- Donate Money. Now that we have a legal entity capable of paying developers, we need money to pay them with (and also cover our server hosting expenses). You can donate via our GitHub Sponsors page. If you don’t have and can’t create a GitHub account, we hope to have other ways to donate in the future.
- Bug Triage! As you probably noticed from the lack of updates around here in a while, the bug list hasn’t been getting paid much attention to, either. Part of getting this project moving again means re-triaging the existing bug reports. Some of them are really ancient and may not even apply to the current code-base anymore. I’m going to have another blog post coming in the next day or two (for real this time) with information on this topic (specifics for how to help with it), so keep an eye out for that post!
- Code! Once we get the above triage moving, there will be bugs to fix! Bugzilla is an Open Source project, and anyone can contribute! We also have a relatively small user base compared to some of the big projects out there, so the amount of development we’ll be able to fund internally from our donations will still be limited. It will probably make better sense for us to use our internal developers (once we have money to pay some) to review patches and coach external contributors, instead of having them directly producing code.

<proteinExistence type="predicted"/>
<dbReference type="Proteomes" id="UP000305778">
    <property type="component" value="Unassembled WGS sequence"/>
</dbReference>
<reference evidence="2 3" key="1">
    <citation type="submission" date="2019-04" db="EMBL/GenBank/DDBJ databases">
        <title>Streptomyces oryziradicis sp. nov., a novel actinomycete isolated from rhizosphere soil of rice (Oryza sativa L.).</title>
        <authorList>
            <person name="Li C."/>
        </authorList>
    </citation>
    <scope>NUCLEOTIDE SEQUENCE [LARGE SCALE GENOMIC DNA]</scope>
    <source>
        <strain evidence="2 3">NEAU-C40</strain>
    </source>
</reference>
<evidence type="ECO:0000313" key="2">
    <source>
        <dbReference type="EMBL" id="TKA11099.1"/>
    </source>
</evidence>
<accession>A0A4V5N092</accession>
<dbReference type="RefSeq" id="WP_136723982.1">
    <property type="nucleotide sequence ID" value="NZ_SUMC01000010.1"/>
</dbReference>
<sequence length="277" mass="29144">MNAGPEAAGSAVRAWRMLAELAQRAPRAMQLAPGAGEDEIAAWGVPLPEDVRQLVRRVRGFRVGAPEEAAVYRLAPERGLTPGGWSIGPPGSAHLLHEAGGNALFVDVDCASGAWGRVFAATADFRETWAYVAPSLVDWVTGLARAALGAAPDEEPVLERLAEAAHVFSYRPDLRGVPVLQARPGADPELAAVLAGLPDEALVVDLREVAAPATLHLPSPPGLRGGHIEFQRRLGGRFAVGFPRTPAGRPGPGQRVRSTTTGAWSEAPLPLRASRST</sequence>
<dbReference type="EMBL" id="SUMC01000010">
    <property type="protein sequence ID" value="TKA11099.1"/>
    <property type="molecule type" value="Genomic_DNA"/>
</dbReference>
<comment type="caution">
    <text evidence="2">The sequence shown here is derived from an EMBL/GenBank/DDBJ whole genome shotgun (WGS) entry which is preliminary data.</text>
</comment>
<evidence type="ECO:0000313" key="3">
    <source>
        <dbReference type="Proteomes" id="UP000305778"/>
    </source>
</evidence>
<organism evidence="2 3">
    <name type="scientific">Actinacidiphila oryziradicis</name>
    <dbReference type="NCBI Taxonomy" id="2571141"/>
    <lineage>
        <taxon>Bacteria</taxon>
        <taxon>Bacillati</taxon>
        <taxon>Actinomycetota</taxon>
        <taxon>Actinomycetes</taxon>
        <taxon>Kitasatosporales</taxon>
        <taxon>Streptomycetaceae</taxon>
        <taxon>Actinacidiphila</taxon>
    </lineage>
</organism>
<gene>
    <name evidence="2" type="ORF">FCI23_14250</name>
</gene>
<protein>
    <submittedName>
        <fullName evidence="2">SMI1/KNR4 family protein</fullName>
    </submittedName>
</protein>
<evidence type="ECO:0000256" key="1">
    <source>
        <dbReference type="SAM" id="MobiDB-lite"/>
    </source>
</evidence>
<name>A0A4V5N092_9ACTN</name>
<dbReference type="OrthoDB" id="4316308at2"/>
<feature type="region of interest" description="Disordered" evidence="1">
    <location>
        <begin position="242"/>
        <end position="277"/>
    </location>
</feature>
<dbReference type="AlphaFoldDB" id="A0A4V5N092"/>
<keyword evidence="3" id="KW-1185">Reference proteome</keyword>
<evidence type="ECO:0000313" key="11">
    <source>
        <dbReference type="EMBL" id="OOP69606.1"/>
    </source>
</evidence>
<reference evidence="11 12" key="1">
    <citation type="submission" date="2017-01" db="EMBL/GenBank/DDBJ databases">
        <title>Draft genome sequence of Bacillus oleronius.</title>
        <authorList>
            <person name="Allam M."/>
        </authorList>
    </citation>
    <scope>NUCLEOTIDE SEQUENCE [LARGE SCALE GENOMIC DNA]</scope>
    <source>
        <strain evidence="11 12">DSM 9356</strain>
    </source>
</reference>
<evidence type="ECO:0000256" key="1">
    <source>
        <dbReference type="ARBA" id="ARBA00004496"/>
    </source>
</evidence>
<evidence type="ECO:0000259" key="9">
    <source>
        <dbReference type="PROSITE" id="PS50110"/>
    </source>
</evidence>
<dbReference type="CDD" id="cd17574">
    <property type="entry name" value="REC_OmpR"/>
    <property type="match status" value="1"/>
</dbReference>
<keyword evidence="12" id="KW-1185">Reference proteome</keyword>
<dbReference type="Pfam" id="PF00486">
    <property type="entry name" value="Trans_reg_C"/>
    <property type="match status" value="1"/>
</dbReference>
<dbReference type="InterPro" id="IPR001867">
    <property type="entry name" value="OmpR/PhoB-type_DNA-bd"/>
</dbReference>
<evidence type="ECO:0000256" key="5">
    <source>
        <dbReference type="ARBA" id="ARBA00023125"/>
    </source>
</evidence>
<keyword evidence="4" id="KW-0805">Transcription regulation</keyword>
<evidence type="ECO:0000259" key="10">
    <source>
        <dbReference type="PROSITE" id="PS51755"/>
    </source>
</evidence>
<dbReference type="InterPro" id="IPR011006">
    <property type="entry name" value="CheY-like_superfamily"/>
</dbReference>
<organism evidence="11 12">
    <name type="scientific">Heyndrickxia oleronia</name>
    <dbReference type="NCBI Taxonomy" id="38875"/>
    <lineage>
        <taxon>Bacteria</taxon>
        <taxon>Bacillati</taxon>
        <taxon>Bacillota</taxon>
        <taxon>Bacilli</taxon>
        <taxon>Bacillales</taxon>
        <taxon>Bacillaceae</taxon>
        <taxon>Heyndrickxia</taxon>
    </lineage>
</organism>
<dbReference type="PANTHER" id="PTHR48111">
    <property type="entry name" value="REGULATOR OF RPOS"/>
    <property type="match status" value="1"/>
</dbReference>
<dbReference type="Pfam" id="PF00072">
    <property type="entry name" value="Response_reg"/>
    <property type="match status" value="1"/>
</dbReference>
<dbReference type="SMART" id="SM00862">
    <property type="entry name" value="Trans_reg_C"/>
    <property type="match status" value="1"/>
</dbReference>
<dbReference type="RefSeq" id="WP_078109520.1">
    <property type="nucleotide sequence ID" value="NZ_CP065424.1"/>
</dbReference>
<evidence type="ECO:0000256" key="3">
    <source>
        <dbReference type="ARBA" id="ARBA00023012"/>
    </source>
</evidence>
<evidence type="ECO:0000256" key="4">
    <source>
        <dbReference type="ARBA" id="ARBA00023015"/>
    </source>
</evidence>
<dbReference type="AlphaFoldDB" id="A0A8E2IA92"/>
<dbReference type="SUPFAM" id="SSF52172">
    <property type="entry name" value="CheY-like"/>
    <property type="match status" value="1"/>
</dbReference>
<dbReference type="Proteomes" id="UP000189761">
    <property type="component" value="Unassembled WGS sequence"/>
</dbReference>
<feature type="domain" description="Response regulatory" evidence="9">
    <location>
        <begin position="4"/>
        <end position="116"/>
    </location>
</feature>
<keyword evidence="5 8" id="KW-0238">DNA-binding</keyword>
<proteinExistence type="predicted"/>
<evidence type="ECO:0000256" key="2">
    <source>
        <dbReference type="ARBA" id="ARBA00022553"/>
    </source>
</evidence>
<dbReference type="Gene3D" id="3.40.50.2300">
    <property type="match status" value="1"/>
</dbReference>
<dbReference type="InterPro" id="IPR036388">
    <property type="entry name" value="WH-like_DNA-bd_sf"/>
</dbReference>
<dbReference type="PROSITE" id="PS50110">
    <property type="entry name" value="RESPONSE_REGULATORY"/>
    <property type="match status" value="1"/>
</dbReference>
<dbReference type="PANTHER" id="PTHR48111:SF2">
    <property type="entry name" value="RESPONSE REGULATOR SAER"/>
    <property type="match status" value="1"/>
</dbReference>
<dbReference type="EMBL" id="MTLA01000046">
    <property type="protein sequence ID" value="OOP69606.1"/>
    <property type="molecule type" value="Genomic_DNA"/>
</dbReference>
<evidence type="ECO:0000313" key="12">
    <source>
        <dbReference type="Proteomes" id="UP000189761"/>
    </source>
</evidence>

- Paid Developer Time. If you are a business that makes use of Bugzilla, and has a staff person responsible for maintaining your Bugzilla installation, and that person is willing, please consider officially sponsoring that person to help with upstream Bugzilla development for at least a few hours per week. Most of our lack of development lately has happened because the last few companies that used to do that stopped providing developer time during the economic downturn a few years back (either laid off said person or pulled them away to work on other things), and they haven’t returned. The developers we have currently (until we get money donated as listed above) are all volunteer, and most of them are struggling to find time to work on it.
We have a lot of excitement ahead of us with the first developer preview of Bugzilla 6 coming later this week (I was hoping to have that for you all today as well, but we didn’t quite make it), and the new opportunities in store for us with a real business entity to support the project now. Come find us in any of our chat rooms (links are in the footer of our website alongside the social media links) or drop in on our developers mailing list if you’d like to help.